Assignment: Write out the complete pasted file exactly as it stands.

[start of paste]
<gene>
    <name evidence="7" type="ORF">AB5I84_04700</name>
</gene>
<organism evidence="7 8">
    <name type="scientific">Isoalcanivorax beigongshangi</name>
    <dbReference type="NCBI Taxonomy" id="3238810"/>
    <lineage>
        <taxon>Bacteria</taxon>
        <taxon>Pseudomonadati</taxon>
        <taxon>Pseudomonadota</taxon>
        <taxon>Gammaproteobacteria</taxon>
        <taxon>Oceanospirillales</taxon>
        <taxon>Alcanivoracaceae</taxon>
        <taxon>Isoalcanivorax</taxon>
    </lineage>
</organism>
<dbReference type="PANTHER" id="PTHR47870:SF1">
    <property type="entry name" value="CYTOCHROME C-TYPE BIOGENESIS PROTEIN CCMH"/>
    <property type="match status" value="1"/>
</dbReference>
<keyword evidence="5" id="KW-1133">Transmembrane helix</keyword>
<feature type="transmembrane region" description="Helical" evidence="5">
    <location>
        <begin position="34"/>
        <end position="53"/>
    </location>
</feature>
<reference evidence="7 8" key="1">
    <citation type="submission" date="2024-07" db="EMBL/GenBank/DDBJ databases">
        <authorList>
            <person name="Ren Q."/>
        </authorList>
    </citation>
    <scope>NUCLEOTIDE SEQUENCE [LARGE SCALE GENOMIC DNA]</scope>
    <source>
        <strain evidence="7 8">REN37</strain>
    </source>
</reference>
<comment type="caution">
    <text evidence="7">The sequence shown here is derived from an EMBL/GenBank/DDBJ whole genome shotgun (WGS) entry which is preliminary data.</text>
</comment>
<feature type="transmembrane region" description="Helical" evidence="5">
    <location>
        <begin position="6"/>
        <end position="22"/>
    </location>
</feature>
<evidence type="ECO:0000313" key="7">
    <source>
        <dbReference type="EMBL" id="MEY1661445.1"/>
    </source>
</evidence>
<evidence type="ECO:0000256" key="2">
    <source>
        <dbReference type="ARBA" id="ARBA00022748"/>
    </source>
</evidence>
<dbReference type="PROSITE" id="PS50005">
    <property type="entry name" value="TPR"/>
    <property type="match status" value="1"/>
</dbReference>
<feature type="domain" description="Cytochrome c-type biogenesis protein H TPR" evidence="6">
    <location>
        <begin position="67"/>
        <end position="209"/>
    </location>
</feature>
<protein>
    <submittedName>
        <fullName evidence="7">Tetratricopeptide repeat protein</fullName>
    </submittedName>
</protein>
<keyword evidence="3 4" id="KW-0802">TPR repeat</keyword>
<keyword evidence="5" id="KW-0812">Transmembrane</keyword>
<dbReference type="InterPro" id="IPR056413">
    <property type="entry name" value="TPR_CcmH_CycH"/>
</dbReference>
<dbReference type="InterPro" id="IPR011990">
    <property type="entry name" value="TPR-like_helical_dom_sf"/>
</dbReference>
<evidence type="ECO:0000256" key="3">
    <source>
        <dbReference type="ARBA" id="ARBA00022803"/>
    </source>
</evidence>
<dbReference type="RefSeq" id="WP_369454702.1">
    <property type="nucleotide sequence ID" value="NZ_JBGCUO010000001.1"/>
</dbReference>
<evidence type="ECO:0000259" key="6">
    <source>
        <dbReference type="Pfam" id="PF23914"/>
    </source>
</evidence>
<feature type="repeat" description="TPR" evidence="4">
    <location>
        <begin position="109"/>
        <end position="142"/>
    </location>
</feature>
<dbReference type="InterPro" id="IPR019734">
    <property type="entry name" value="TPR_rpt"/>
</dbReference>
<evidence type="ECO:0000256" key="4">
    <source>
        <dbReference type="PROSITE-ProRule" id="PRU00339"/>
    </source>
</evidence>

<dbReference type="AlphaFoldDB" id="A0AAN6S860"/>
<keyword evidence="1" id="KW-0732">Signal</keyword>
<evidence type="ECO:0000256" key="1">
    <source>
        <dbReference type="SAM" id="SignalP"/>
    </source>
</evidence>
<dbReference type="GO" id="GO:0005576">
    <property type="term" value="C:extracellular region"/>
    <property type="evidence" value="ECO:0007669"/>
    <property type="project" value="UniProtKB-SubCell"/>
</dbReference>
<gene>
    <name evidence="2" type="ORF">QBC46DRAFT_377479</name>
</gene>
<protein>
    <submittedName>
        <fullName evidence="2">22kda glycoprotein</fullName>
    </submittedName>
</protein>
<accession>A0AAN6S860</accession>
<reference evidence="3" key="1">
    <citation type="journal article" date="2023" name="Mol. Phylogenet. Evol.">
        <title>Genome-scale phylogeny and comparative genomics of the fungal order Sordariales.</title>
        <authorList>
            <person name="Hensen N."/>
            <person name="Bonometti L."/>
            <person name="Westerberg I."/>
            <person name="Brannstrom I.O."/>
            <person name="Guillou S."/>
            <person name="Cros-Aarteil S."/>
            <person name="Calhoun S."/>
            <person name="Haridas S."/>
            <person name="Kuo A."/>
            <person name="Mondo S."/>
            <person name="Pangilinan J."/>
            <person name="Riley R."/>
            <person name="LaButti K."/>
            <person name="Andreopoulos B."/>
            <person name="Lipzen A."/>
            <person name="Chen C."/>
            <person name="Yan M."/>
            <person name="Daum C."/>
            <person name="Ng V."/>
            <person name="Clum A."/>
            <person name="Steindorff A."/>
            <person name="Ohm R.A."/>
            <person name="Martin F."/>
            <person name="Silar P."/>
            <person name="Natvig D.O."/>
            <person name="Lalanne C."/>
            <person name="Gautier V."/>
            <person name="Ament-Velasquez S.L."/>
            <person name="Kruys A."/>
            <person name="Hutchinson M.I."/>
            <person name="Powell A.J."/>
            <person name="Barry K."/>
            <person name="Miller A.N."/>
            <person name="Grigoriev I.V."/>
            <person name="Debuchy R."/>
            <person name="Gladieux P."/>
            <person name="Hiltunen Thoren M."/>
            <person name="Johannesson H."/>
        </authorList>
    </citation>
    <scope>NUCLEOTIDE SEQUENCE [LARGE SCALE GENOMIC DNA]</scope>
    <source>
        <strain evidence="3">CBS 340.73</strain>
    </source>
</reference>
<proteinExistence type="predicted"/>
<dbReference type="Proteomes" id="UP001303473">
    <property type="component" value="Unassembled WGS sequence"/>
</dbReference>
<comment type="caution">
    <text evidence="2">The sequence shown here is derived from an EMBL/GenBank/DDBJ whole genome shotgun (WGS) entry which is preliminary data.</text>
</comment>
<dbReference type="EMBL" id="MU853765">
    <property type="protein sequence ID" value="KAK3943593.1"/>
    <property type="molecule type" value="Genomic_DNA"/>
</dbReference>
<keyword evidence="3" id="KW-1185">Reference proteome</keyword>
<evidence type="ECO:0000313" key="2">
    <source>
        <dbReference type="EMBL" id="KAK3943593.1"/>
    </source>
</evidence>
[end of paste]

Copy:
<gene>
    <name evidence="7" type="ORF">AB5I84_04700</name>
</gene>
<organism evidence="7 8">
    <name type="scientific">Isoalcanivorax beigongshangi</name>
    <dbReference type="NCBI Taxonomy" id="3238810"/>
    <lineage>
        <taxon>Bacteria</taxon>
        <taxon>Pseudomonadati</taxon>
        <taxon>Pseudomonadota</taxon>
        <taxon>Gammaproteobacteria</taxon>
        <taxon>Oceanospirillales</taxon>
        <taxon>Alcanivoracaceae</taxon>
        <taxon>Isoalcanivorax</taxon>
    </lineage>
</organism>
<dbReference type="PANTHER" id="PTHR47870:SF1">
    <property type="entry name" value="CYTOCHROME C-TYPE BIOGENESIS PROTEIN CCMH"/>
    <property type="match status" value="1"/>
</dbReference>
<keyword evidence="5" id="KW-1133">Transmembrane helix</keyword>
<feature type="transmembrane region" description="Helical" evidence="5">
    <location>
        <begin position="34"/>
        <end position="53"/>
    </location>
</feature>
<reference evidence="7 8" key="1">
    <citation type="submission" date="2024-07" db="EMBL/GenBank/DDBJ databases">
        <authorList>
            <person name="Ren Q."/>
        </authorList>
    </citation>
    <scope>NUCLEOTIDE SEQUENCE [LARGE SCALE GENOMIC DNA]</scope>
    <source>
        <strain evidence="7 8">REN37</strain>
    </source>
</reference>
<comment type="caution">
    <text evidence="7">The sequence shown here is derived from an EMBL/GenBank/DDBJ whole genome shotgun (WGS) entry which is preliminary data.</text>
</comment>
<feature type="transmembrane region" description="Helical" evidence="5">
    <location>
        <begin position="6"/>
        <end position="22"/>
    </location>
</feature>
<evidence type="ECO:0000313" key="7">
    <source>
        <dbReference type="EMBL" id="MEY1661445.1"/>
    </source>
</evidence>
<evidence type="ECO:0000256" key="2">
    <source>
        <dbReference type="ARBA" id="ARBA00022748"/>
    </source>
</evidence>
<dbReference type="PROSITE" id="PS50005">
    <property type="entry name" value="TPR"/>
    <property type="match status" value="1"/>
</dbReference>
<feature type="domain" description="Cytochrome c-type biogenesis protein H TPR" evidence="6">
    <location>
        <begin position="67"/>
        <end position="209"/>
    </location>
</feature>
<protein>
    <submittedName>
        <fullName evidence="7">Tetratricopeptide repeat protein</fullName>
    </submittedName>
</protein>
<keyword evidence="3 4" id="KW-0802">TPR repeat</keyword>
<keyword evidence="5" id="KW-0812">Transmembrane</keyword>
<dbReference type="InterPro" id="IPR056413">
    <property type="entry name" value="TPR_CcmH_CycH"/>
</dbReference>
<dbReference type="InterPro" id="IPR011990">
    <property type="entry name" value="TPR-like_helical_dom_sf"/>
</dbReference>
<evidence type="ECO:0000256" key="3">
    <source>
        <dbReference type="ARBA" id="ARBA00022803"/>
    </source>
</evidence>
<dbReference type="RefSeq" id="WP_369454702.1">
    <property type="nucleotide sequence ID" value="NZ_JBGCUO010000001.1"/>
</dbReference>
<evidence type="ECO:0000259" key="6">
    <source>
        <dbReference type="Pfam" id="PF23914"/>
    </source>
</evidence>
<feature type="repeat" description="TPR" evidence="4">
    <location>
        <begin position="109"/>
        <end position="142"/>
    </location>
</feature>
<dbReference type="InterPro" id="IPR019734">
    <property type="entry name" value="TPR_rpt"/>
</dbReference>
<evidence type="ECO:0000256" key="4">
    <source>
        <dbReference type="PROSITE-ProRule" id="PRU00339"/>
    </source>
</evidence>

<dbReference type="AlphaFoldDB" id="A0AAN6S860"/>
<keyword evidence="1" id="KW-0732">Signal</keyword>
<evidence type="ECO:0000256" key="1">
    <source>
        <dbReference type="SAM" id="SignalP"/>
    </source>
</evidence>
<dbReference type="GO" id="GO:0005576">
    <property type="term" value="C:extracellular region"/>
    <property type="evidence" value="ECO:0007669"/>
    <property type="project" value="UniProtKB-SubCell"/>
</dbReference>
<gene>
    <name evidence="2" type="ORF">QBC46DRAFT_377479</name>
</gene>
<protein>
    <submittedName>
        <fullName evidence="2">22kda glycoprotein</fullName>
    </submittedName>
</protein>
<accession>A0AAN6S860</accession>
<reference evidence="3" key="1">
    <citation type="journal article" date="2023" name="Mol. Phylogenet. Evol.">
        <title>Genome-scale phylogeny and comparative genomics of the fungal order Sordariales.</title>
        <authorList>
            <person name="Hensen N."/>
            <person name="Bonometti L."/>
            <person name="Westerberg I."/>
            <person name="Brannstrom I.O."/>
            <person name="Guillou S."/>
            <person name="Cros-Aarteil S."/>
            <person name="Calhoun S."/>
            <person name="Haridas S."/>
            <person name="Kuo A."/>
            <person name="Mondo S."/>
            <person name="Pangilinan J."/>
            <person name="Riley R."/>
            <person name="LaButti K."/>
            <person name="Andreopoulos B."/>
            <person name="Lipzen A."/>
            <person name="Chen C."/>
            <person name="Yan M."/>
            <person name="Daum C."/>
            <person name="Ng V."/>
            <person name="Clum A."/>
            <person name="Steindorff A."/>
            <person name="Ohm R.A."/>
            <person name="Martin F."/>
            <person name="Silar P."/>
            <person name="Natvig D.O."/>
            <person name="Lalanne C."/>
            <person name="Gautier V."/>
            <person name="Ament-Velasquez S.L."/>
            <person name="Kruys A."/>
            <person name="Hutchinson M.I."/>
            <person name="Powell A.J."/>
            <person name="Barry K."/>
            <person name="Miller A.N."/>
            <person name="Grigoriev I.V."/>
            <person name="Debuchy R."/>
            <person name="Gladieux P."/>
            <person name="Hiltunen Thoren M."/>
            <person name="Johannesson H."/>
        </authorList>
    </citation>
    <scope>NUCLEOTIDE SEQUENCE [LARGE SCALE GENOMIC DNA]</scope>
    <source>
        <strain evidence="3">CBS 340.73</strain>
    </source>
</reference>
<proteinExistence type="predicted"/>
<dbReference type="Proteomes" id="UP001303473">
    <property type="component" value="Unassembled WGS sequence"/>
</dbReference>
<comment type="caution">
    <text evidence="2">The sequence shown here is derived from an EMBL/GenBank/DDBJ whole genome shotgun (WGS) entry which is preliminary data.</text>
</comment>
<dbReference type="EMBL" id="MU853765">
    <property type="protein sequence ID" value="KAK3943593.1"/>
    <property type="molecule type" value="Genomic_DNA"/>
</dbReference>
<keyword evidence="3" id="KW-1185">Reference proteome</keyword>
<evidence type="ECO:0000313" key="2">
    <source>
        <dbReference type="EMBL" id="KAK3943593.1"/>
    </source>
</evidence>